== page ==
Saturday, January 21, 2006

Travellers Chronicles Reveal Invisible History of Canary Islands Women

The chronicles of the travellers who visited the Canary Islands in the centuries XVIII and XIX have been helping investigators to uncover details of the daily life the women of the archipelago, who had surprised the foreigners with their beauty, but also by their ignorance, poverty and superstitions.

University professor and investigator in History of Education at the University of La Laguna, Teresa González, has investigated texts written by Elizabeth Murray, Piazzi Smyth, Olivia Stone, Verneau, Berthelot, Humboldt and others, to publish a book, "Las mujeres canarias en las crónicas de viajeros" (Canary Islands women in chronicles of travellers).

Outsiders' accounts have been an essential source of information about Canary Islands women in centuries past, about whom there are scarcely any historical accounts, because the past of the women of the islands is invisible: hidden.

González says it was interesting to observe how the travellers analysed Canarians from their European viewpoint. They value but also underestimate and, in some cases, ridicule the behavior of the islanders. (Something we are still guilty of today.)

These travellers were mostly British, German and French and were of a "cultured class", with money, which made them look from a "position of superiority", analysing the island population as living in extreme poverty and intellectual misery.

The chroniclers described people who were rough, but because they had been kept far away from knowledge. They particularly noticed that better off women were kept inside, infrequently going out into the street, unless accompanied.

Many of the travellers visiting La Laguna, La Orotava and Garachico in Tenerife, as well as Gran Canaria and Lanzaorte, spoke of empty streets and silence.

They also described scenes with peasant women laden with fruit and milk who went to market in groups, engaged in animated conversations, accompanied by children.

English chronicler, Whitford's attention was drawn by the belief in witches, ghosts, apparitions and even curses, superstitions, which until recently pervaded among country women.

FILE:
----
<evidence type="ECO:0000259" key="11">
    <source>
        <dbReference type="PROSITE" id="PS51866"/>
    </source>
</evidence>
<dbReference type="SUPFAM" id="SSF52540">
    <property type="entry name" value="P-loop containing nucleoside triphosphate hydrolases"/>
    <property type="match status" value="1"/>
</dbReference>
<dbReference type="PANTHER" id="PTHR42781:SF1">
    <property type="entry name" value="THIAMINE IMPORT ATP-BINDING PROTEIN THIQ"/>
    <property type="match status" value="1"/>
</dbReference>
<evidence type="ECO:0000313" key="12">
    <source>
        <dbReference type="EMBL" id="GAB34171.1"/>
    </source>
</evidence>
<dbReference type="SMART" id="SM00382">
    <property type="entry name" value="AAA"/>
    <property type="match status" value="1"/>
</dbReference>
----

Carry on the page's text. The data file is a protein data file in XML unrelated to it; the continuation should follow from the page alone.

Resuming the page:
(From my personal experience, I'd counter that these beliefs and rituals still exist in various, mostly, rural pockets.)

Many also spoke of the moral order and in this respect, Brown confirmed that the morality of Canarian women was quite elevated, for instance if they were married they were almost always faithful, even when their husbands emigrated and they were left alone for a number of years. Single girls rarely had more than one boyfriend. (Now there's something that has changed drastically in the last generation!)

For Pegot-Ogier, the women of the Canary Islands were "uncultured, ignorant, had much less knowledge of the outside world than the men and were incapable of being the center of attention, despite their beauty".

Some travellers also spoke of how misery drove many island women to prostitute themselves in exchange for a few coins, mainly those who did not have a man to look after them. And there are stories of how women offered themselves to sailors or a group of thirty girls, accompanied by their old mothers, who begged insistently for "the favour of an intimate conversation".

La belleza y la miseria de las canarias sorprendía a los viajeros del siglo XVIII y XIX

Fluent in Spanish and having spent 16 years on the island, Pamela Stocks has now been translating, researching and publishing information on customs and events in Tenerife for 25+ years. This takes a considerable amount of time and effort, for which she receives no payment whatsoever. If you find this work useful or interesting, please buy her a coffee. Buy Pamela Stocks a Coffee

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